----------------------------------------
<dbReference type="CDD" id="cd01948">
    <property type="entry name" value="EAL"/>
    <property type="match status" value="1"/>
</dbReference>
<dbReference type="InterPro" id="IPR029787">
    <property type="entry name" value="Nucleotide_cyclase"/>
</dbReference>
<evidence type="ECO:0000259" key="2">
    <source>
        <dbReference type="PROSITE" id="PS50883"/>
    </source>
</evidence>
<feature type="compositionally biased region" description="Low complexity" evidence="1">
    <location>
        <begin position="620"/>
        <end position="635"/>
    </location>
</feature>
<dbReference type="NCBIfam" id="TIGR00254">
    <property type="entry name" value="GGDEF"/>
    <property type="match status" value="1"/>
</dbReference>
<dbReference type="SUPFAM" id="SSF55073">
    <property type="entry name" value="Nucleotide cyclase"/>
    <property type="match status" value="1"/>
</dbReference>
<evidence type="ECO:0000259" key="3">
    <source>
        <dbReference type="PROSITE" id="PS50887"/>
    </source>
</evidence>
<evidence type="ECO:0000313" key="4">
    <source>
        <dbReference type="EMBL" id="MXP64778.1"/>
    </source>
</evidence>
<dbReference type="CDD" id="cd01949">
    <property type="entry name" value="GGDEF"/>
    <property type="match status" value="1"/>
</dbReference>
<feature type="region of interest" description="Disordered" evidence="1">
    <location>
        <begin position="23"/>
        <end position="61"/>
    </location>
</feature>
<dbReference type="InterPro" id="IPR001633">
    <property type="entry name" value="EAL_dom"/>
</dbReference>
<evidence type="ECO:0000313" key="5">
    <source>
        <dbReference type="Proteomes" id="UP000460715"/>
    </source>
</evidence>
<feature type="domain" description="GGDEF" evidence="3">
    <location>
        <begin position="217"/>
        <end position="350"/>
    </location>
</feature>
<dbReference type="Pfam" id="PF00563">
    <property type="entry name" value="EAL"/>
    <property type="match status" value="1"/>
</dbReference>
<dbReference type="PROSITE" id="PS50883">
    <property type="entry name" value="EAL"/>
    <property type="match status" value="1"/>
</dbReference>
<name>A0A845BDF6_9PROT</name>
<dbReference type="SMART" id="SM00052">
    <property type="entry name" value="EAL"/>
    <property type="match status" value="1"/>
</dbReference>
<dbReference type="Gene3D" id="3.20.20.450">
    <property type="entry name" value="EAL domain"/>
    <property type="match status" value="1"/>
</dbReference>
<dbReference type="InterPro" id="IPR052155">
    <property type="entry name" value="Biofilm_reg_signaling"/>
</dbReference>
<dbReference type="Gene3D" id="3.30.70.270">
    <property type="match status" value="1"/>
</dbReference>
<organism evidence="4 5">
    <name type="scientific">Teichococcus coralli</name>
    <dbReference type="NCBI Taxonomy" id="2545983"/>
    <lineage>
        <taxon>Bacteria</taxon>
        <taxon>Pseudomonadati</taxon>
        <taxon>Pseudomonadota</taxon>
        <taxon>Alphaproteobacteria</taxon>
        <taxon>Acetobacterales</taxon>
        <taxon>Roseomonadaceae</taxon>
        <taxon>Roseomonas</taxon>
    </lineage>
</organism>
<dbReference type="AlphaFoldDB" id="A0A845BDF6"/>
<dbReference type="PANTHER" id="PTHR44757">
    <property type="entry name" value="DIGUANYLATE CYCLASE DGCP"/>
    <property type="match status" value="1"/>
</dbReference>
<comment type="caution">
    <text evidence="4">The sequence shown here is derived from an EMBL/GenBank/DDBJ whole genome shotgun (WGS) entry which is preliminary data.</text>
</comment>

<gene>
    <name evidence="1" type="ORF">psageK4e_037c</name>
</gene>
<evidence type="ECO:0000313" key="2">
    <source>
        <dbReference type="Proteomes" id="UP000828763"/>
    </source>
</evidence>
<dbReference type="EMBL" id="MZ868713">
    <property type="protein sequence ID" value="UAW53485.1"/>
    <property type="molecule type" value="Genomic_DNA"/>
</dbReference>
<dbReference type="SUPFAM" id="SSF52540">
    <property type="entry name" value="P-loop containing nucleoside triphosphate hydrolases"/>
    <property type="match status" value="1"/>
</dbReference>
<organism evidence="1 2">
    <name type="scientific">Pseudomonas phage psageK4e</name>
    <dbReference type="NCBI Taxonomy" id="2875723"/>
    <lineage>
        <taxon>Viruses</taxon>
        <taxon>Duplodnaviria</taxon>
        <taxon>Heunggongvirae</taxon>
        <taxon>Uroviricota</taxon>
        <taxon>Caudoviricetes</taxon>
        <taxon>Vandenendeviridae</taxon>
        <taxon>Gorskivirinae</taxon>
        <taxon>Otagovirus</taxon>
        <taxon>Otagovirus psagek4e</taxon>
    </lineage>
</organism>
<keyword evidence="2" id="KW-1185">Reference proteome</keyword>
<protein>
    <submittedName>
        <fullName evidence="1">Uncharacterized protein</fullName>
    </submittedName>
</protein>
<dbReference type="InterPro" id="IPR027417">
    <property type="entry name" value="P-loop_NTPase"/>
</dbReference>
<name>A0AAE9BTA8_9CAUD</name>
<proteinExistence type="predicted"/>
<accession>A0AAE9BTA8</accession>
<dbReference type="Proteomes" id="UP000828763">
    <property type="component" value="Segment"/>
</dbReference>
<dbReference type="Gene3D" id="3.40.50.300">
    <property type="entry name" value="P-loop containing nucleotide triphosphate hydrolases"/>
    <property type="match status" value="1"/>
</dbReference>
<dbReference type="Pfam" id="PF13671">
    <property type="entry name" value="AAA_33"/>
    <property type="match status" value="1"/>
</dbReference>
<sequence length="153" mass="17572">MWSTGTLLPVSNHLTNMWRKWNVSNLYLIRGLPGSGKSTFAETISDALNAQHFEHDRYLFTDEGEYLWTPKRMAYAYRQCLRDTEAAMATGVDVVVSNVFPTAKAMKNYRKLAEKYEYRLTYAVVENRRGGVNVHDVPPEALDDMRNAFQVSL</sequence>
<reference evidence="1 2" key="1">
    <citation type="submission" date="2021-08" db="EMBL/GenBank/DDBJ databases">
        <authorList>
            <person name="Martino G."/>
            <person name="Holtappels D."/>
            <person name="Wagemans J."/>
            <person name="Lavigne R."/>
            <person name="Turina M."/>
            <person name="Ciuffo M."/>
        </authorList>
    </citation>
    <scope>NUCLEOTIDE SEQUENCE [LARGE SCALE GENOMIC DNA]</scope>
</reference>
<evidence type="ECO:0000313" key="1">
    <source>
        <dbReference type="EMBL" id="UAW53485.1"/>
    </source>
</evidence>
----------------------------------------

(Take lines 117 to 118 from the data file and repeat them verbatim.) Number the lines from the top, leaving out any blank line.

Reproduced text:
<dbReference type="SUPFAM" id="SSF52540">
    <property type="entry name" value="P-loop containing nucleoside triphosphate hydrolases"/>